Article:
TUESDAY, 27 MARCH 2018
SUBJECT: Dividend imputation reform.
GARETH PARKER: My first guest on the program, he’s the Shadow Assistant Treasurer Andrew Leigh. Andrew, good morning.
ANDREW LEIGH, SHADOW ASSISTANT TREASURER: Good morning, Gareth. How are you?
PARKER: I’m well, thanks. What has changed?
LEIGH: We’ve said from today that every pensioner will be able to benefit from cash refunds. Gareth, we’ve done this because we’ve always said we’d look after pensioners and because we want to make sure that Malcolm Turnbull has no longer any reason to be opposing this change. The notion of cash refunds just isn’t sustainable at a time when we’re looking to fund schools, to fund hospitals, to put important money into infrastructure in Western Australia. So this protects pensioners and allowance recipients from the change and sees that the cash refund change will only apply to those who aren’t on the pension and aren’t receiving allowances.
PARKER: So, if you’re pensioner or a part pensioner, nothing will change?
LEIGH: That’s correct.
PARKER: The big question then is what about who are self-funded superannuants, self-funded retirees?
LEIGH: Gareth, this doesn’t change the integrity of our policy, which is to say that Australia is the only country in the world that has a system of cash refunds for dividend imputation. The only country in the world that says that the Tax Office ought to be writing cheques out to people rather than assessing how much tax you ought to pay. That’s not an arrangement that would apply to most of your listeners. Most of your listeners would be thinking to themselves ‘how much do I owe the Tax Office at the end of the year?’. At a time when we have gross debt crashing through the half a trillion dollar mark, I don’t think it’s fair and I don’t think it’s good for growth to keep this tax loophole open.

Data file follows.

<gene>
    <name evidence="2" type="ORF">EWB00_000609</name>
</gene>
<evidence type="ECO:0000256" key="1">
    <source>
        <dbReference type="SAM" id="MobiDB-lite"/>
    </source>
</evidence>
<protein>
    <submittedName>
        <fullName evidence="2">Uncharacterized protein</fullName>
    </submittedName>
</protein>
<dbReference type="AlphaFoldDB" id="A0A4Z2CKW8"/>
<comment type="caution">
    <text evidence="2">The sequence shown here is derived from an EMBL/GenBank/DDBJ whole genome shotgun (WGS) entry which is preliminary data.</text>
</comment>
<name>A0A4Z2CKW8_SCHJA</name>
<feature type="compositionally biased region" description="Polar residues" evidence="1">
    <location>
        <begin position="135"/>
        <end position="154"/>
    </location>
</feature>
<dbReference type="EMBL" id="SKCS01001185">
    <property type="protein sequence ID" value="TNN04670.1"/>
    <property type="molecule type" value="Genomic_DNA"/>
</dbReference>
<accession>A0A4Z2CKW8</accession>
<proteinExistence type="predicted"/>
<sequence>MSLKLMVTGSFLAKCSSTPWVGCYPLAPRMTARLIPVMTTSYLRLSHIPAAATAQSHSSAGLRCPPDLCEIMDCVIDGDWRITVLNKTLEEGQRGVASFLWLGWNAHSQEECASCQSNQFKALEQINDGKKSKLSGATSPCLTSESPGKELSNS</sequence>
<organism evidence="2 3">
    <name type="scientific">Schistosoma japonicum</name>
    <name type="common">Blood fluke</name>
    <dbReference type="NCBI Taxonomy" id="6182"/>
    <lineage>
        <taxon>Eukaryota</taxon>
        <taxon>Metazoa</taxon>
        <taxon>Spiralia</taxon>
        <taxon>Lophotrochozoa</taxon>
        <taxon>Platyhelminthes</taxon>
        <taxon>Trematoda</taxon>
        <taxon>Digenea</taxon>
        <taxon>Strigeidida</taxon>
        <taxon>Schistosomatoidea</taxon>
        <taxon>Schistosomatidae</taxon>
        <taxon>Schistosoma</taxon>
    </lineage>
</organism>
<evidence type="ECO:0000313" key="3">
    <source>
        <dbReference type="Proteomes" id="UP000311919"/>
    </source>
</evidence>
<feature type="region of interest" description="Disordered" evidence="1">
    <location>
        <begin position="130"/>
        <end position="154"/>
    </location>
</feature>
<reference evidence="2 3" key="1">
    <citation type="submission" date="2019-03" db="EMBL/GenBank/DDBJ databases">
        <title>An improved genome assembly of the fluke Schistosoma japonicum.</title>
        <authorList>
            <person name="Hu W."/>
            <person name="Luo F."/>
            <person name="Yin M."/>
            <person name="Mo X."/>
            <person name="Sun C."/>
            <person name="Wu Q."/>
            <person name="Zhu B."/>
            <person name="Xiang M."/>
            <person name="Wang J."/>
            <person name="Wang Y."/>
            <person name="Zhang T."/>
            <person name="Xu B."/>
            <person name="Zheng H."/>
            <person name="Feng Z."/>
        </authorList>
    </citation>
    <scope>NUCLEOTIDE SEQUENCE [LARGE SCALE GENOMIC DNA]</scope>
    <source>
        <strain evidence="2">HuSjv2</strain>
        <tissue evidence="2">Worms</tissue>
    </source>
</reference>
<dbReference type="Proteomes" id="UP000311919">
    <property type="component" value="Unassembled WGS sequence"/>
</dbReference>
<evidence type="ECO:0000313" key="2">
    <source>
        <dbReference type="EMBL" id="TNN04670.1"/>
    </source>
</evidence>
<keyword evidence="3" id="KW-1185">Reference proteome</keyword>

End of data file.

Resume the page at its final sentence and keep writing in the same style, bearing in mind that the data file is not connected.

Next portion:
PARKER: And that’s fine, as far as that goes, but some people have made plans, long term plans, and many of them are in a position where altering those plans at this late stage isn’t going to be all that straight forward.
LEIGH: Well, Gareth, you have to look at what the alternatives are on the table. Malcolm Turnbull’s saying that he’s thinks we ought to take money away from schools, take money away from hospitals. He wants to raise the pension age to 70, axe the energy supplement, abolish the pension supplement for pensioners who go overseas. They’re the decisions that he prioritises. Labor’s prioritises nation building, making sure we have great schools, that every kid who has the smarts to go to university gets a place. We don’t believe we should be cutting back on university places in order to-
PARKER: Ok, but the people who pay for those aspirations, Andrew Leigh – it seems some of them will be people who have, as I said in my introductory remarks, made decisions in good faith.
LEIGH: They have, but this is not a retrospective change. This affects dividends going forward. Look at the distributional impact: of the money that goes to people in self-managed super funds, half is going to people with balances over two and a half million dollars.